The leaders, however, underestimated the new political empowerment of the marginalised groups represented in the CA. The latter refused to accept the recommendations of their own party chiefs, formed networks and alliances, and got support from civil-society organisations. There were mutual suspicions, but towards the end of the journey these groups were able to overcome partisan loyalties and develop a sense of solidarity and mutual tactical support. This was reflected in the protests prior to 27 May, which eventually forced the leaders to alter some of the deals reached - though not to persuade them to make a breakthrough on the overall constitution.
A compromise system
In the meantime, Nepal's interim constitution of 2007 prevails. This consolidated the transition from constitutional monarchy to multiparty republic, from a Hindu state to a secular one, and from a unitary state to a federal state - even if it lacked details. The interim constitution also promises that formerly marginalised groups will be represented on a proportional basis in political and state institutions.
Many of the most controversial constitutional issues had been settled before the last-minute deadlock. The proposed structure was a compromise between the current parliamentary system, an executive presidency, and a directly elected prime minister: in effect a semi-presidential or mixed system with a distribution of authority.
The electoral system was also to be a mixed, "parallel" system with electoral quotas to allow inclusion of marginalised groups (the CA elections of 2008 already established quotas for women, Dalits, indigenous people, Madheshi from an area of southern Nepal, people from remote areas, and "others"). Since then, various groups - afraid of any backsliding from the principle of inclusiveness in the future parliament - have called for the introduction of proportional representation.
The federal debate
Even with a four-year tenure, the constituent assembly was unable to reach consensus on a federal design for the future Nepal. The relevant assembly committee proposed fourteen provinces based on a combination of ethnic identity and economic viability; a dissenting opinion suggested six provinces based on mainly economic grounds. A high-level commission established to reconcile these different views then recommended ten provinces (though this conclusion was by no means unanimous).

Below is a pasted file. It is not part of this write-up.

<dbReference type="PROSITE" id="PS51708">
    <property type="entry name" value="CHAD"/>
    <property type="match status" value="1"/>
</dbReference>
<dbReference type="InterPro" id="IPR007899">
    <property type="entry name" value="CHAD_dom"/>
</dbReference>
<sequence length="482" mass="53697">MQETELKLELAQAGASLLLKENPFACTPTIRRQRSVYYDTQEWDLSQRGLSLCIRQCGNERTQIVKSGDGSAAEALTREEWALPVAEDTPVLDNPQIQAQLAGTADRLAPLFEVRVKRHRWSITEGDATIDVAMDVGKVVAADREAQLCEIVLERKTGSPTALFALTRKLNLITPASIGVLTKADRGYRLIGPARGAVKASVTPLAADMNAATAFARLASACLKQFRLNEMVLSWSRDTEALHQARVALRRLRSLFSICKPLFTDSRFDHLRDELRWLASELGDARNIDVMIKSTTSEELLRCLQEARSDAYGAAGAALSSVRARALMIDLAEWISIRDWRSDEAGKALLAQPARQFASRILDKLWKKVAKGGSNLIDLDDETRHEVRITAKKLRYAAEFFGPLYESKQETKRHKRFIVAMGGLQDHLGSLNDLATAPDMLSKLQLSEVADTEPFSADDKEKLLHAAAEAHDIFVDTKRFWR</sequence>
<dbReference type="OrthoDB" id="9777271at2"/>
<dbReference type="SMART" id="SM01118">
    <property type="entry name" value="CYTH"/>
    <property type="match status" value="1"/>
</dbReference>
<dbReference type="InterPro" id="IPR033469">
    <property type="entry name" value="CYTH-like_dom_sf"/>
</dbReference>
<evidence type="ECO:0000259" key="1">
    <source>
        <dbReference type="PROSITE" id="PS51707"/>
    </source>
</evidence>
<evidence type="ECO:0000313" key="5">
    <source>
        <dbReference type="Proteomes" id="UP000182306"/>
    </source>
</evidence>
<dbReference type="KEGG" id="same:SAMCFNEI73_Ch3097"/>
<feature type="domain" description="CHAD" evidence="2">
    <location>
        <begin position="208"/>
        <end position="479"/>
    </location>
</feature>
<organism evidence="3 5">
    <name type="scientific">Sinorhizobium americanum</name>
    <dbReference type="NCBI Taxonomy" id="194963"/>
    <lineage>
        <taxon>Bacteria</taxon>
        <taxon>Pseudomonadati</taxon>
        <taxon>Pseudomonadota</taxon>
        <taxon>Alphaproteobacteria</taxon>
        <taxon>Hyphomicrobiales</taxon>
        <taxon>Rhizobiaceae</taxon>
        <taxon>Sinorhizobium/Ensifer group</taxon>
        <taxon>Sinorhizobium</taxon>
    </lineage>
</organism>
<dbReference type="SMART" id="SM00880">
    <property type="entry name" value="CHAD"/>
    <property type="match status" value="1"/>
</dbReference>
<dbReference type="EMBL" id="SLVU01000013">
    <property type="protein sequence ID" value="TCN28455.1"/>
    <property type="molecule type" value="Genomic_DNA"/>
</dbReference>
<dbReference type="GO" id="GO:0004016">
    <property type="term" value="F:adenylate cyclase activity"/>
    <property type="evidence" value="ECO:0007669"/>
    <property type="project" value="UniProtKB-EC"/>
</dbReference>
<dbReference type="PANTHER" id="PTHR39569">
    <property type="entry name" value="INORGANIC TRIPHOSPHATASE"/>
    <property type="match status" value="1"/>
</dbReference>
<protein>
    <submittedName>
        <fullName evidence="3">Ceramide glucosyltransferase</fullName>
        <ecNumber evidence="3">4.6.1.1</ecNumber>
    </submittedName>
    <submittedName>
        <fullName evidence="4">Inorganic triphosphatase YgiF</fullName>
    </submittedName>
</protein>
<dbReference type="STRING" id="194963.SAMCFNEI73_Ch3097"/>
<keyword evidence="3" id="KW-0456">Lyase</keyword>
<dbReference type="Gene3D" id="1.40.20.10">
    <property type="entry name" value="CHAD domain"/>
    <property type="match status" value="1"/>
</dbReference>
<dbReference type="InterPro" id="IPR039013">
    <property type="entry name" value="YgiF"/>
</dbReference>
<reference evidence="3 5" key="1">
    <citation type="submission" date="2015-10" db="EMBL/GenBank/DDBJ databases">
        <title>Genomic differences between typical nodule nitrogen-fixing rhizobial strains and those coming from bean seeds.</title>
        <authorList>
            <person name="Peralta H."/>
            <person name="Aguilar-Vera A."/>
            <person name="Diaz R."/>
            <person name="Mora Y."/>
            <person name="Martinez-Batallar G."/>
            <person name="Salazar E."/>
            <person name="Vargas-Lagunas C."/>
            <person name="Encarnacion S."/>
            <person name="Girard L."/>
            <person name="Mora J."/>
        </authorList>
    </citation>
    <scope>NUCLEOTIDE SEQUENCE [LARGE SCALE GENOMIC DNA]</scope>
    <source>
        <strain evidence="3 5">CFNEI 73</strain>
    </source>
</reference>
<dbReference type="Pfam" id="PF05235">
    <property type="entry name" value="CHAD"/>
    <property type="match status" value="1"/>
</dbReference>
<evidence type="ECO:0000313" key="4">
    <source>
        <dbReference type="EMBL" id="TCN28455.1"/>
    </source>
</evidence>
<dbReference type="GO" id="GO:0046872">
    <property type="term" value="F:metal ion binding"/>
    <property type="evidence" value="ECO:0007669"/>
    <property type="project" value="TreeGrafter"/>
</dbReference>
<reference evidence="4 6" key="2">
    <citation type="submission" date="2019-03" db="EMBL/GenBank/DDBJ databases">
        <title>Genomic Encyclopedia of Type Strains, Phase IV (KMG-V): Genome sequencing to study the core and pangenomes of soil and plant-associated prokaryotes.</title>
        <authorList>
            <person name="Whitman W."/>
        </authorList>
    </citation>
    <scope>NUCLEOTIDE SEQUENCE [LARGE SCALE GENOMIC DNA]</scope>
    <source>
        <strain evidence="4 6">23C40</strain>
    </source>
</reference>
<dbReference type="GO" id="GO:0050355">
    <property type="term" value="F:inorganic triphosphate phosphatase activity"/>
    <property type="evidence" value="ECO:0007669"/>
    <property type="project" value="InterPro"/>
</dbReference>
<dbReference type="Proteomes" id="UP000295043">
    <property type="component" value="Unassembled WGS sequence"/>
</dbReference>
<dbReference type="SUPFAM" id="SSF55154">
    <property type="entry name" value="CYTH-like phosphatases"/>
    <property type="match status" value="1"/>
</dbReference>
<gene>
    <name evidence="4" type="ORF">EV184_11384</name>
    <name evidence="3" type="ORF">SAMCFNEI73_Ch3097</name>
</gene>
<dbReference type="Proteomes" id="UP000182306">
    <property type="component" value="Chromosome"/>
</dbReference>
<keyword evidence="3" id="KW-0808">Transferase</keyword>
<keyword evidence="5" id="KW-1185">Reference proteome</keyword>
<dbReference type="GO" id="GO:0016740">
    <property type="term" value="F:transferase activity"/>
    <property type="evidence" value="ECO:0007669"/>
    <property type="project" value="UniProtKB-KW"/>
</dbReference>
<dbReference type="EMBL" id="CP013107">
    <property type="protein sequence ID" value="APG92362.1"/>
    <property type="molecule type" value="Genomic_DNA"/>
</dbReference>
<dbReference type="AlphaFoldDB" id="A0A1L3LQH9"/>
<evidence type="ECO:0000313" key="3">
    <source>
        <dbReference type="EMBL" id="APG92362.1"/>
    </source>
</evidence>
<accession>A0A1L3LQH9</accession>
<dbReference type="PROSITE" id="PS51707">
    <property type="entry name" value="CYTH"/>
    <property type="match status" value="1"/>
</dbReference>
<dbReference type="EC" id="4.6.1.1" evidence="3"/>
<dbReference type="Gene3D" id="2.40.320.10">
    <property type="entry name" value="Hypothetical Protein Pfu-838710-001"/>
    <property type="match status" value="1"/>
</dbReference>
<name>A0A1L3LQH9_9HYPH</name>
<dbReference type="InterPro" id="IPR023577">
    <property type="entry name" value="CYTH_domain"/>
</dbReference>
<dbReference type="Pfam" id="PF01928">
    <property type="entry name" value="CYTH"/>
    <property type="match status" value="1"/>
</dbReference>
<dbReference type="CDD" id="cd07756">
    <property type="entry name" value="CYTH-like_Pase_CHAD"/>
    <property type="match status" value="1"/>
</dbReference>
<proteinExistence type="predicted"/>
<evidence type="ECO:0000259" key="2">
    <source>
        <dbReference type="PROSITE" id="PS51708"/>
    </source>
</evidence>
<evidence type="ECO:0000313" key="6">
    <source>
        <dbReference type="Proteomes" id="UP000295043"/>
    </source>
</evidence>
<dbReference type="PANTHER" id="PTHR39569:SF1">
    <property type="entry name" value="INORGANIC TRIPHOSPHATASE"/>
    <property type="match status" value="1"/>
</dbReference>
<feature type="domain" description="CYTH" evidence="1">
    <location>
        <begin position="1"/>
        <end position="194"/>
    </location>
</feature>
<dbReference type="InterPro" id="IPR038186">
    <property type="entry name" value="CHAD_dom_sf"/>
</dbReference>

The political-party leaderships then agreed on an eleven-province model, arguing that it had the double advantage of ensuring multiethnic states and leaving the current district structure in place. The politicians then had to backtrack under pressure from indigenous people and Madheshis.
The CA is now dissolved, its members no longer parliamentarians (though the parliament still formally exists and its secretariat continues). The interim constitution is in force. In the absence of a new constitution, the only way forward is via a political decision reached by consensus. A split in the dominant Maoist party, involving the breakaway of a third of the top leadership, shows how difficult such consensus will be to achieve.
In any case, new elections will have to take place - though whether they will be conducted under the current government is unclear (the political parties are demanding its resignation). Nepal's election commission has instructed the government to clear the legal hurdles by 22 July so that elections become even theoretically possible on 22 November. Other options floated by the parties to resume the constitution-making process are: reinstating the CA for a short period of time, forming a commission to draft a constitution based on the work done in CA (which could then be promulgated by a referendum or by the next parliament), and holding high-level round-table talks through which the new constitution is finalised and promulgated. For any of these options to materialise, a new national-unity government is probably needed.
The democratic impulse
If and when elections take place to resume the process, it is vital that Nepal's people are given a chance to discuss and debate the different federal options. The parties also need to be clear in their manifestos what they stand for so that people know what they are voting for, while avoiding anything in their manifestos that could provoke communal violence.
A key lesson of the failed constituent-assembly process is the need to respect the rules of parliamentary procedure. If these rules had been followed and the assembly allowed to debate and vote on contested issues, the stalemate could have been avoided. Then, party leaders trusted with a mandate to forge a consensus in lieu of the CA walked into an abyss from which they could not find their way out.
Nepal will eventually get its new constitution - even if it takes new elections and a new mandate. There is much in the work of these four years to build on: committee reports, debates, discussions, empowered groups, and an informed cadre of second-rank political leaders capable of taking up influential positions in the new political mechanisms. Most important of all, the people of Nepal are no longer satisfied with anything other than a democratic constitution that both ensures their rights and is clearly set out in a democratic way. In spite of the current constitutional and legal limbo, Nepal’s history shows that as long as there is a will there is a way…